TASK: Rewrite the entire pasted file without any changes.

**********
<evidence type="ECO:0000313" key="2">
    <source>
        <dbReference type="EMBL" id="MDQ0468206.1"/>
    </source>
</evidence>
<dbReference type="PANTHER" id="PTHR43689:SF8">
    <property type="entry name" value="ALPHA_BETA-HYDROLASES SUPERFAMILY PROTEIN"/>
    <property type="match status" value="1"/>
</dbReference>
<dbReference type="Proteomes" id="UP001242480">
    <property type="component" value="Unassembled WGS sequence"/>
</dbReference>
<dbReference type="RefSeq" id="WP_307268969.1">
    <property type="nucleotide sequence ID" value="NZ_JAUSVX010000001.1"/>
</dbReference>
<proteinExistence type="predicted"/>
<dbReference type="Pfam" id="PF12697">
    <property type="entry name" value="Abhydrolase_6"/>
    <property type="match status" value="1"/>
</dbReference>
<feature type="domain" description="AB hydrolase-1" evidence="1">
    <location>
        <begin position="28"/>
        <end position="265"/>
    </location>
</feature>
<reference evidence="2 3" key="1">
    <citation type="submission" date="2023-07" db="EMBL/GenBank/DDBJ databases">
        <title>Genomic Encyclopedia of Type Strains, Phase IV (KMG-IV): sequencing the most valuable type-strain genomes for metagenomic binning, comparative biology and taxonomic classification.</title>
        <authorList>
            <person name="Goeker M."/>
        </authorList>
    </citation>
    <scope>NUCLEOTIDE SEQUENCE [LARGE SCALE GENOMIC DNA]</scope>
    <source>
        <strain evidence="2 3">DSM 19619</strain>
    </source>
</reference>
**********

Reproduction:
<evidence type="ECO:0000313" key="2">
    <source>
        <dbReference type="EMBL" id="MDQ0468206.1"/>
    </source>
</evidence>
<dbReference type="PANTHER" id="PTHR43689:SF8">
    <property type="entry name" value="ALPHA_BETA-HYDROLASES SUPERFAMILY PROTEIN"/>
    <property type="match status" value="1"/>
</dbReference>
<dbReference type="Proteomes" id="UP001242480">
    <property type="component" value="Unassembled WGS sequence"/>
</dbReference>
<dbReference type="RefSeq" id="WP_307268969.1">
    <property type="nucleotide sequence ID" value="NZ_JAUSVX010000001.1"/>
</dbReference>
<proteinExistence type="predicted"/>
<dbReference type="Pfam" id="PF12697">
    <property type="entry name" value="Abhydrolase_6"/>
    <property type="match status" value="1"/>
</dbReference>
<feature type="domain" description="AB hydrolase-1" evidence="1">
    <location>
        <begin position="28"/>
        <end position="265"/>
    </location>
</feature>
<reference evidence="2 3" key="1">
    <citation type="submission" date="2023-07" db="EMBL/GenBank/DDBJ databases">
        <title>Genomic Encyclopedia of Type Strains, Phase IV (KMG-IV): sequencing the most valuable type-strain genomes for metagenomic binning, comparative biology and taxonomic classification.</title>
        <authorList>
            <person name="Goeker M."/>
        </authorList>
    </citation>
    <scope>NUCLEOTIDE SEQUENCE [LARGE SCALE GENOMIC DNA]</scope>
    <source>
        <strain evidence="2 3">DSM 19619</strain>
    </source>
</reference>